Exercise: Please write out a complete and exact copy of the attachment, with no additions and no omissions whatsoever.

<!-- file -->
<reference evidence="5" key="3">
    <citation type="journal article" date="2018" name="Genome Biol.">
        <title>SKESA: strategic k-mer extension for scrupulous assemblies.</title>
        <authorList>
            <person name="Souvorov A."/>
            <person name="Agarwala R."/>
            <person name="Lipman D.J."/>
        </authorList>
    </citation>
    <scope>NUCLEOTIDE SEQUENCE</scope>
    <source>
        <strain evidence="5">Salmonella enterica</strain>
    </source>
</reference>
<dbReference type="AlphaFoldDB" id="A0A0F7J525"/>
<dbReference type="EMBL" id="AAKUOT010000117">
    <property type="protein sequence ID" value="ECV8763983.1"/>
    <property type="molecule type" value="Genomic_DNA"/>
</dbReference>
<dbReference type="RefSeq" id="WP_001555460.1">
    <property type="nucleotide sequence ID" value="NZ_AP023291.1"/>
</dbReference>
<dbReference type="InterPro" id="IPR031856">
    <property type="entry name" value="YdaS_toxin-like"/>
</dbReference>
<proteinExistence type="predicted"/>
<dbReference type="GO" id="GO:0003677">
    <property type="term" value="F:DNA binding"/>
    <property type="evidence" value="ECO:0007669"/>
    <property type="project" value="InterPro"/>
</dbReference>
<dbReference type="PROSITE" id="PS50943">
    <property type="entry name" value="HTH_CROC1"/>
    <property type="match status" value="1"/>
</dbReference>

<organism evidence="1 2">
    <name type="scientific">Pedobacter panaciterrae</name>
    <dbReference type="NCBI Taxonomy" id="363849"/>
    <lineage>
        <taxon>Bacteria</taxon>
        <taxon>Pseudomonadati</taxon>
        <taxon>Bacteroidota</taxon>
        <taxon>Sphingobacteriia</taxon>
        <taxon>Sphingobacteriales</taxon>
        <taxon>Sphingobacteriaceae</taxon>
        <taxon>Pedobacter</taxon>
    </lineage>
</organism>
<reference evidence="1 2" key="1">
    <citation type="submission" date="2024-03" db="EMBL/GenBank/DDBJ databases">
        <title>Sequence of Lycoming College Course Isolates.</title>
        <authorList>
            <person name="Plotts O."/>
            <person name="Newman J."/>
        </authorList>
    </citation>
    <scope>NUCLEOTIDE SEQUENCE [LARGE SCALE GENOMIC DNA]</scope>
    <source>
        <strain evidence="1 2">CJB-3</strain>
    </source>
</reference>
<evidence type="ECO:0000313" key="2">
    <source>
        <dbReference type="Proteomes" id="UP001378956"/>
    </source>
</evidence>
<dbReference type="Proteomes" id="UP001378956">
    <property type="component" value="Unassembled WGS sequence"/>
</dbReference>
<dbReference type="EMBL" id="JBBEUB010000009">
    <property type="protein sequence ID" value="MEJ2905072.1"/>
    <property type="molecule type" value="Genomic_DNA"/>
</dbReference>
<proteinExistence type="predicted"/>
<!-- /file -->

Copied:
<reference evidence="5" key="3">
    <citation type="journal article" date="2018" name="Genome Biol.">
        <title>SKESA: strategic k-mer extension for scrupulous assemblies.</title>
        <authorList>
            <person name="Souvorov A."/>
            <person name="Agarwala R."/>
            <person name="Lipman D.J."/>
        </authorList>
    </citation>
    <scope>NUCLEOTIDE SEQUENCE</scope>
    <source>
        <strain evidence="5">Salmonella enterica</strain>
    </source>
</reference>
<dbReference type="AlphaFoldDB" id="A0A0F7J525"/>
<dbReference type="EMBL" id="AAKUOT010000117">
    <property type="protein sequence ID" value="ECV8763983.1"/>
    <property type="molecule type" value="Genomic_DNA"/>
</dbReference>
<dbReference type="RefSeq" id="WP_001555460.1">
    <property type="nucleotide sequence ID" value="NZ_AP023291.1"/>
</dbReference>
<dbReference type="InterPro" id="IPR031856">
    <property type="entry name" value="YdaS_toxin-like"/>
</dbReference>
<proteinExistence type="predicted"/>
<dbReference type="GO" id="GO:0003677">
    <property type="term" value="F:DNA binding"/>
    <property type="evidence" value="ECO:0007669"/>
    <property type="project" value="InterPro"/>
</dbReference>
<dbReference type="PROSITE" id="PS50943">
    <property type="entry name" value="HTH_CROC1"/>
    <property type="match status" value="1"/>
</dbReference>

<organism evidence="1 2">
    <name type="scientific">Pedobacter panaciterrae</name>
    <dbReference type="NCBI Taxonomy" id="363849"/>
    <lineage>
        <taxon>Bacteria</taxon>
        <taxon>Pseudomonadati</taxon>
        <taxon>Bacteroidota</taxon>
        <taxon>Sphingobacteriia</taxon>
        <taxon>Sphingobacteriales</taxon>
        <taxon>Sphingobacteriaceae</taxon>
        <taxon>Pedobacter</taxon>
    </lineage>
</organism>
<reference evidence="1 2" key="1">
    <citation type="submission" date="2024-03" db="EMBL/GenBank/DDBJ databases">
        <title>Sequence of Lycoming College Course Isolates.</title>
        <authorList>
            <person name="Plotts O."/>
            <person name="Newman J."/>
        </authorList>
    </citation>
    <scope>NUCLEOTIDE SEQUENCE [LARGE SCALE GENOMIC DNA]</scope>
    <source>
        <strain evidence="1 2">CJB-3</strain>
    </source>
</reference>
<evidence type="ECO:0000313" key="2">
    <source>
        <dbReference type="Proteomes" id="UP001378956"/>
    </source>
</evidence>
<dbReference type="Proteomes" id="UP001378956">
    <property type="component" value="Unassembled WGS sequence"/>
</dbReference>
<dbReference type="EMBL" id="JBBEUB010000009">
    <property type="protein sequence ID" value="MEJ2905072.1"/>
    <property type="molecule type" value="Genomic_DNA"/>
</dbReference>
<proteinExistence type="predicted"/>